We make our luminaries from a white stoneware clay which we purchase from a local clay supplier. It is a blend of different clays from large mines around the country, the exact formula of which---- our supplier won't divulge. We receive the clay already mixed (or pugged).

1) We start with a lump of white clay, which has to be "wedged" or kneeded to thoroughly mix it and get any air bubbles out of it.

2) Once wedged we add the colored clay and slam it into the center of the potters wheel, this makes it stick to the wheel.

3) We form the piece next, this is called "throwing", and is the process where we use our fingers to shape a lump of clay which is spinning on the wheel.

4) After 5 or 6 hours, depending on the weather, it dries enough so that it can be handled if done carefully. We call this the leather hard stage. At this time the luminary is mounted onto a clay collar which is called a chuck, it allows us to center the piece up side down on the potters wheel, without damaging the very delicate rim of the bottle shape then we lathe the bottom to give it a "foot".

5) The next step is the carving of our designs into the clay, using a surgeon's scalpel. Most of our designs are done freehand but we also use a compass for the geometric ones. We call this process the rough-carving.

6) We wait till it is completely dry before we do the buffing, and sanding.

7) We use the scalpel one more time to do the fine carving, and cleaning of the design, this stage actually takes longer than the original rough carving.

8) We fire the luminary next, but not before a final check for any chips or imperfections. The first firing is called a bisque firing and only goes up to 1940 degrees F. or 1060 C. This stabilizes the clay so that it can be glazed and takes about 8 hours to get up to temperature and another 12 hours to cool off enough to unload the kiln.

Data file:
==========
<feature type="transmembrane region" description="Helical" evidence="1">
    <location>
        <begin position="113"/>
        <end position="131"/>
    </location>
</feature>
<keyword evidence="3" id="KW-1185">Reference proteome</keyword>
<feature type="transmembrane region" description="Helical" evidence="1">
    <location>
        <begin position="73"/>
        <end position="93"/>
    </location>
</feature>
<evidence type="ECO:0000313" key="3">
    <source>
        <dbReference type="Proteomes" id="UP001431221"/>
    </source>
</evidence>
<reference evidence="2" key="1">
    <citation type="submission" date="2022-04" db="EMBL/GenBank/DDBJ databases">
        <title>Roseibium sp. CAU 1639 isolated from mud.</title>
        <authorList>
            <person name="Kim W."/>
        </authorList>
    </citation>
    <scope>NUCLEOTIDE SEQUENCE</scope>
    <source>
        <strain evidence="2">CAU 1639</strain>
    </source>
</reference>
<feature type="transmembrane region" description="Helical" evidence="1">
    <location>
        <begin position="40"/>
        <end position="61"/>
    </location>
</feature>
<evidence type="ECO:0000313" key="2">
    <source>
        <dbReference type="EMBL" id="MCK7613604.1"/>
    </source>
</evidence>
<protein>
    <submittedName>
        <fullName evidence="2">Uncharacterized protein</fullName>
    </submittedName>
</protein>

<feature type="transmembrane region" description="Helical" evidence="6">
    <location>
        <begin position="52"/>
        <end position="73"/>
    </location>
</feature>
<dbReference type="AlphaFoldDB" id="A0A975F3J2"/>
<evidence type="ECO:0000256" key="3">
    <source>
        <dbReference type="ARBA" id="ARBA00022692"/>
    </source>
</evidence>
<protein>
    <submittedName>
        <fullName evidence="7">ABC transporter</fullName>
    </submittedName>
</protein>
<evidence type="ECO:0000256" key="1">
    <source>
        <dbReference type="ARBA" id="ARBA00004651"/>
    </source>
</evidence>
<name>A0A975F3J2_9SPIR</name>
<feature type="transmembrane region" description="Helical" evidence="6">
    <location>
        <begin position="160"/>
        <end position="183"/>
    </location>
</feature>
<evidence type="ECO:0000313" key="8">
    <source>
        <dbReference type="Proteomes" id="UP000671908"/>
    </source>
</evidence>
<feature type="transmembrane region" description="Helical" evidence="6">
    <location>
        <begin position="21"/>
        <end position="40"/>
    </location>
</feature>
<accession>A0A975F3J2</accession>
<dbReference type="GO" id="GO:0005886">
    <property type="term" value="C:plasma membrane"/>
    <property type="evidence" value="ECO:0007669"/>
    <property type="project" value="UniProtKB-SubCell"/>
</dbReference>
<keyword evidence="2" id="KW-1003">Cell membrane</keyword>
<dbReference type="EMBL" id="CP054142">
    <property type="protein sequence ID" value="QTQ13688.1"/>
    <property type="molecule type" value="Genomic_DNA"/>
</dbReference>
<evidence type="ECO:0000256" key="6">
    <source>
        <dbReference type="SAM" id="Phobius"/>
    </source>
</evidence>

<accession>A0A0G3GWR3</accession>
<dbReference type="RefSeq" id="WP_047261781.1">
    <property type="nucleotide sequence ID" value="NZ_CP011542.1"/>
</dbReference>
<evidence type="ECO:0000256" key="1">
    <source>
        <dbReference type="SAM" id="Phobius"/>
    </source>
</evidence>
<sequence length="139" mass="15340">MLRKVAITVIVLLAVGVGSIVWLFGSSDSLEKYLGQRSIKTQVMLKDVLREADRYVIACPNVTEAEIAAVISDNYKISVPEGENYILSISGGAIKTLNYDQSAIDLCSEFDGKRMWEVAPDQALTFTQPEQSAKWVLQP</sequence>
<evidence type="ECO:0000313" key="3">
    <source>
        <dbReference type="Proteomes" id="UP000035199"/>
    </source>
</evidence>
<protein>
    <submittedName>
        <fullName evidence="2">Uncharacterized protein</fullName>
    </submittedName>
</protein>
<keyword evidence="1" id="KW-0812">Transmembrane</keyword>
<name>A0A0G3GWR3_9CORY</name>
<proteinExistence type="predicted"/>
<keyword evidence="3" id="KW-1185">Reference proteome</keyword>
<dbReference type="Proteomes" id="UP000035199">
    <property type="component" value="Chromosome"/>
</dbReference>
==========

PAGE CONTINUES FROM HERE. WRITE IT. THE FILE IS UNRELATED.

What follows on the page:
9) Once we have all of the luminaries back in the studio we have to wax resist them. This is the process of painting a waxy substance onto all of the surfaces that we don't want the glaze to stick to.

10) We now dip each piece into the glaze and after drying we carefully wipe all of the surfaces that we have wax resisted to get the last traces of glaze off.

11) The final firing goes to cone 6, which is about 2,246 degrees F. or 1250 degrees C. This takes 12 hours to get up to temperature and 12 hours to cool off.

12) We still aren't through however, the final step is final fine sanding of the bottom so that it will not scratch your furniture. Then of course everything has to be priced and packed, ready to go to the next art show. The whole process takes a minumum of five days with the drying times and the time spent in firing the work.


Bill Finley
3 Feb 2002